Bareilly Ki Barfi
He's a far cry from the overprotective pitajis cluttering Bollywood movies.
Pankaj Tripathi's cool, casual, buddy-like, partner-in-smoke daddy to carefree, not-your-usual susheel beti Kriti Sanon is refreshingly free of compulsions and affectations.
In Meghna Gulzar's Raazi, Rajit Kapoor and Alia Bhatt practise patriotism before personal relations.
And so when a man learns he's dying, he passes on his spying legacy to his college-going daughter through a political marriage across the border. She quietly embraces this ;watan ke aage kuch nahi' ideology, no questions asked.
As the concerned albeit overprotective daddy of a successful career woman, played by Sonam Kapoor, Rishi Kapoor leaves no stone unturned to ensure her future husband measures up to her in every way in the tradition of typical rom-com dads.
Aamir Khan's hanikarak bapu makes life hell for his daughters to achieve his dream of winning gold for India in wrestling.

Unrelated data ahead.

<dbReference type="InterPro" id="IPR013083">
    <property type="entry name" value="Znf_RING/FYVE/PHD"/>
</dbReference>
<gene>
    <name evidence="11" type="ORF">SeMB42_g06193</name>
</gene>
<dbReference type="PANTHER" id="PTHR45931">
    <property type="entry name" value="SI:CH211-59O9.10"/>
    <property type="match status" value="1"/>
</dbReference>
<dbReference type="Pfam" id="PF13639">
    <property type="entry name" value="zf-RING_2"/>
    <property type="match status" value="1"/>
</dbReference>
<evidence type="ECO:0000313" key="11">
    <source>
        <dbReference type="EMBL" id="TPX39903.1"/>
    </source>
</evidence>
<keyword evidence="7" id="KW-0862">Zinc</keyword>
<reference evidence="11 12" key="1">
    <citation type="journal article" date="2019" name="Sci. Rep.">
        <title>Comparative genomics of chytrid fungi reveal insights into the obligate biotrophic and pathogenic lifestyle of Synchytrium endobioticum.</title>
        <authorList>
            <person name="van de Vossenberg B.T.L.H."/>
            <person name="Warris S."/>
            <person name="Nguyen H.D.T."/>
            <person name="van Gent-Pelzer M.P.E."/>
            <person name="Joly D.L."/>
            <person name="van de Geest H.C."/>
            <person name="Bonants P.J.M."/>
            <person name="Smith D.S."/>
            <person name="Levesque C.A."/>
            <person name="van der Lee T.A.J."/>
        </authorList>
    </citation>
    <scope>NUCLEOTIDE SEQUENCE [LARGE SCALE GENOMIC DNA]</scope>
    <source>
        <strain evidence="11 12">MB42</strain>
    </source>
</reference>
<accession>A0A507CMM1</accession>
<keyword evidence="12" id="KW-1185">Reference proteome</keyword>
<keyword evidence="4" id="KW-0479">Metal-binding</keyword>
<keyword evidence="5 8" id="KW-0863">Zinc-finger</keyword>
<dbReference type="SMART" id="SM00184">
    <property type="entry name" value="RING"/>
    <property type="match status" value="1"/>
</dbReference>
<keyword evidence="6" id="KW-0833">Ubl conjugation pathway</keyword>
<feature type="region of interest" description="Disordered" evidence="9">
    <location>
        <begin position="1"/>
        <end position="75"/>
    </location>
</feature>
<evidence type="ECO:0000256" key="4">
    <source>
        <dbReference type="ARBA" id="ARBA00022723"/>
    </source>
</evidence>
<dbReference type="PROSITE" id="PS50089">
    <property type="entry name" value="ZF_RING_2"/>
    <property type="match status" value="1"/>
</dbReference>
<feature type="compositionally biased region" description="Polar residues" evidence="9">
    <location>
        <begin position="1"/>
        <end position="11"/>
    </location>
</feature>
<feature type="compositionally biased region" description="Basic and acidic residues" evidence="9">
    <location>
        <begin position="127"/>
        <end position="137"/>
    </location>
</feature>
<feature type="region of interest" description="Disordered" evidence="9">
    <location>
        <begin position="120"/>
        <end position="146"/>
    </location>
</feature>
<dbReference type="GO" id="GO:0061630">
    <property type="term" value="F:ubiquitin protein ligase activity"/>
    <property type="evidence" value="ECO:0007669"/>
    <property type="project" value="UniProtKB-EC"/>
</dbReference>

From forcing them to give up junk food to making them slog hard in the ring, the demanding daddy of Fatima Sana Shaikh and Sanya Malhotra, inspired by the real-life Phogats, will stop at nothing.
Dilwale Dulhania Le Jayenge
As the strict, conservative NRI father of two girls, Amrish Puri is a picture of shuddh desi authority and seriousness.
Under that hard, unrelenting exterior though is a caring father who agrees to let his daughter go on a Europe vacation and, eventually, to 'je le apni zindagi.'
Hasee Toh Phasee
All through the quirky Hasee Toh Phasee, Parineeti Chopra hopes to seek her disgruntled father's validation.